Photo: Jerome Delay (AP)  In a statement Saturday, the World Health Organization (WHO) has accused the Tanzanian government of deliberately withholding information on suspected Ebola cases, according to the Washington Post. The allegation follows reports of multiple cases across the nation, starting in the capital Dars eu Salam, after which the WHO said it had been excluded from blood tests and notified by Tanzanian officials that the Ebola virus had been excluded.
According to the WHO, Tanzanian officials have not offered alternative diagnoses for the cases. However, he received "unofficial reports" that a 34-year-old doctor who returned from Uganda, who died on September 8 in Dar es Salaam, tested positive for Ebola while a second man tested negative. The status of the third possible case is unclear, the Post reports, and the WHO statement is the "sharpest rebuke to any government so far" in dealing with the ongoing outbreak that began in the neighboring Democratic Republic of Congo last year.  "… The clinical data, study results, possible contacts and potential laboratory tests performed for the differential diagnosis of these patients were not reported to the WHO," the agency wrote in the statement. "This information is needed by WHO to fully assess the potential risk posed by this event."
"The limited available official information from Tanzanian authorities is a challenge to assess the risk posed by this event," the WHO added.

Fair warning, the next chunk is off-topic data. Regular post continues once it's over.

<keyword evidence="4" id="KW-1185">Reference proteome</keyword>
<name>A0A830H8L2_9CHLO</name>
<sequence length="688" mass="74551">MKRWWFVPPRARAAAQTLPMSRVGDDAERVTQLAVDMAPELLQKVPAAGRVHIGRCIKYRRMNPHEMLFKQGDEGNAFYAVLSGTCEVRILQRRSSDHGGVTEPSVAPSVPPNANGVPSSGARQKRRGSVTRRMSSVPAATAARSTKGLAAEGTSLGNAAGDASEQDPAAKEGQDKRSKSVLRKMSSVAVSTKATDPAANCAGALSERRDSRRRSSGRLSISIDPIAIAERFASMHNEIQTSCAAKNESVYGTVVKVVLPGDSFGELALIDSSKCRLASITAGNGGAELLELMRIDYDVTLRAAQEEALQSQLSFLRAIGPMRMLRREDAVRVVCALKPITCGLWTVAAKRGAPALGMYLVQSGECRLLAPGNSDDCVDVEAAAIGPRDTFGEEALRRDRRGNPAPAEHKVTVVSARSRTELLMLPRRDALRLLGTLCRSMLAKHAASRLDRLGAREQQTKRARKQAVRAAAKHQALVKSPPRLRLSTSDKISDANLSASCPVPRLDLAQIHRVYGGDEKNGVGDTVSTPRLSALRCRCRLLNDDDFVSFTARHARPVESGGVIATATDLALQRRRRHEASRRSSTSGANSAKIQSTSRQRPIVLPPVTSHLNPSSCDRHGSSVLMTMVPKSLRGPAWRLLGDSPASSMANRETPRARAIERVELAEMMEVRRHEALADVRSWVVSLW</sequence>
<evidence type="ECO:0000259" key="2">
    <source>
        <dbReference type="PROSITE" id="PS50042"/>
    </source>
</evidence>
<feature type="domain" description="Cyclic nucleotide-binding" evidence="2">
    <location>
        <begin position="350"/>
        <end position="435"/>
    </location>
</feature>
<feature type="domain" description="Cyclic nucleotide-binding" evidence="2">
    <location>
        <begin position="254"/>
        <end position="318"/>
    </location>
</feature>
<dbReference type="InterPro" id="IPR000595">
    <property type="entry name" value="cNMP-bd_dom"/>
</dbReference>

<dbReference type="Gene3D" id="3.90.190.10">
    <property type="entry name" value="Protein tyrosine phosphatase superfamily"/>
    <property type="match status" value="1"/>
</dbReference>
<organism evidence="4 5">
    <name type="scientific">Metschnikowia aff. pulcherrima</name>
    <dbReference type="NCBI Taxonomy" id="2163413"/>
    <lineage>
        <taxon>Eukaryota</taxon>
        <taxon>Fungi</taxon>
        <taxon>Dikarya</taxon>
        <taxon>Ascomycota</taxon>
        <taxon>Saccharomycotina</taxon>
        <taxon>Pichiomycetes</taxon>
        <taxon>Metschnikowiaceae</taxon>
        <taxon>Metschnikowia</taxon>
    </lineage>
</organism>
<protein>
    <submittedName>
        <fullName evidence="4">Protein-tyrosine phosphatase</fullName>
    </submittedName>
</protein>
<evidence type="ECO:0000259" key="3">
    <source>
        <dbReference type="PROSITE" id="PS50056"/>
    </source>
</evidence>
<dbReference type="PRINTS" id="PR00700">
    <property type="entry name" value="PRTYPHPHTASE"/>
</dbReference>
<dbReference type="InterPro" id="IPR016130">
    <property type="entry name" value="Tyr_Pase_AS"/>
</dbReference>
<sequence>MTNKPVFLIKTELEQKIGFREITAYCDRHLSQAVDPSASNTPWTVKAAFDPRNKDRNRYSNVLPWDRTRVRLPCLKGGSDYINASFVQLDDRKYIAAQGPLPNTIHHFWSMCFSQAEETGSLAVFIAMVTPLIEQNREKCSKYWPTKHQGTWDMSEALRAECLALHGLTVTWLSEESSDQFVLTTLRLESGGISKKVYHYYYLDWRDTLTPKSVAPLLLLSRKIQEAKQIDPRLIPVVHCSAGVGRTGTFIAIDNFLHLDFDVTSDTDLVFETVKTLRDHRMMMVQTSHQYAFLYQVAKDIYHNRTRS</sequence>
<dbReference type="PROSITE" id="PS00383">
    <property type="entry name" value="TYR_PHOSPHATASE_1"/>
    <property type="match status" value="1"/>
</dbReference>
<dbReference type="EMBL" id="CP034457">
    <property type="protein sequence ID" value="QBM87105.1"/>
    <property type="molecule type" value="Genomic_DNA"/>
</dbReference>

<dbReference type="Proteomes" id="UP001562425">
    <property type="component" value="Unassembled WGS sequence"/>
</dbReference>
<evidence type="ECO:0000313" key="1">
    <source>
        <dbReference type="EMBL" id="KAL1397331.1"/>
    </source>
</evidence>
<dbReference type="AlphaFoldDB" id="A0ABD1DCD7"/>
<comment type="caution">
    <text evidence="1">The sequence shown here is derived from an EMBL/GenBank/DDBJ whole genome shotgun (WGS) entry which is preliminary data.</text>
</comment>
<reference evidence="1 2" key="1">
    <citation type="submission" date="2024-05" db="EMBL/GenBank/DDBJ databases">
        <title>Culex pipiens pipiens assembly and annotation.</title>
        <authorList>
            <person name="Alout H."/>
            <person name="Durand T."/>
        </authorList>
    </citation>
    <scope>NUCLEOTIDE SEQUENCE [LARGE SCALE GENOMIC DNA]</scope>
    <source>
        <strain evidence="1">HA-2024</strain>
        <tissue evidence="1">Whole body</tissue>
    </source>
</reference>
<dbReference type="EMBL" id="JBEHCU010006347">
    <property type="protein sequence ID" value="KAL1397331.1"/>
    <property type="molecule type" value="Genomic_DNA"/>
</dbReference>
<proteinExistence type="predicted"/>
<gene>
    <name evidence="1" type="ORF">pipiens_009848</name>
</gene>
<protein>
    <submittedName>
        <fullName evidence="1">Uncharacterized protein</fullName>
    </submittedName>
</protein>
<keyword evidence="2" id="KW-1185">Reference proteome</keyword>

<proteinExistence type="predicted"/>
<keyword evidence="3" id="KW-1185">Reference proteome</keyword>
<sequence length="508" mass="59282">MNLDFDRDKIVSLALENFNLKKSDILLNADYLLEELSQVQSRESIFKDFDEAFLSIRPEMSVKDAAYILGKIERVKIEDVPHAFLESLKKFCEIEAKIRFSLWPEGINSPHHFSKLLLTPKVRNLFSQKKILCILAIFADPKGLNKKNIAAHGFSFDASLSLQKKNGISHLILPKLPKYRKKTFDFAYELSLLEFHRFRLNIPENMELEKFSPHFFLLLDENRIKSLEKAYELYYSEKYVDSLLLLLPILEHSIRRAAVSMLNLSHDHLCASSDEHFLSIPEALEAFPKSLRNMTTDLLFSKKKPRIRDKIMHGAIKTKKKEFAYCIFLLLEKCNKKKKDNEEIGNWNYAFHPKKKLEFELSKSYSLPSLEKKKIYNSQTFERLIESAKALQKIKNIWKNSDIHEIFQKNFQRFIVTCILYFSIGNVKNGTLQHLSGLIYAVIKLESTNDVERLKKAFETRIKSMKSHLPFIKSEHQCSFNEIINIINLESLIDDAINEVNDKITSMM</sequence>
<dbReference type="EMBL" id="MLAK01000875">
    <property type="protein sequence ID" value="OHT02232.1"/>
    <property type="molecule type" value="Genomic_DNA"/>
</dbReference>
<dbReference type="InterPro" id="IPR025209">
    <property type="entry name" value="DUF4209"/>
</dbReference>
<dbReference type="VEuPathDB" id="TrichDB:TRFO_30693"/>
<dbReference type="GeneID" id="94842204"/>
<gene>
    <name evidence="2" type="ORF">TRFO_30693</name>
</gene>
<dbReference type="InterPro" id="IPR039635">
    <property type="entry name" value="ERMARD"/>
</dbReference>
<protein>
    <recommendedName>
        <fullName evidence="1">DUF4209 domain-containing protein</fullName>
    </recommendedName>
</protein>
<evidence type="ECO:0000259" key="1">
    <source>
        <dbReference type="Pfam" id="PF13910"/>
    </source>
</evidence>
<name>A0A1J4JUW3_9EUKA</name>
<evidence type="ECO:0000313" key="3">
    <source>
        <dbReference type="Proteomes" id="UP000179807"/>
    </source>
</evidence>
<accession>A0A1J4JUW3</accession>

As Post points out, Tanzania has never before reported cases of Ebola and its highly tourism-dependent economy could suffer if it is confirmed that the virus has spread there. The ongoing outbreak in the DRC, which began in August 2018, involves over 3,000 reported cases and has led to over 2,100 deaths, but is largely contained in two provinces and new, more advanced medicines are now being combated. However, WHO officials have "pursued potential cases in an epidemic that [have] has traveled to Dubai and China," according to the mail.
On September 14, according to Al Jazeera, Tanzania's Minister of Health Umi Mvalimu said the government was investigating two cases and found that "patients did not have Ebola. In Tanzania, there is no Ebola epidemic, people should not panic. "However, the network noted that Mvalimu has not clarified whether these two cases involve the deceased doctor.
WHO spokesman Tariq Yasarevic told Al Jazeera that the WHO is ready to help if the outbreak is confirmed in Tanzania and is "ready to facilitate the delivery of various supplies, including vaccines and therapists – this will happen at the request of the government Jasarevic added that the WHO is "still working" with pharmaceutical giant Merk and researchers to increase the availability of Ebola vaccines, Al Jazeera writes, but that there is "enough" to handle any incident in Tanzania.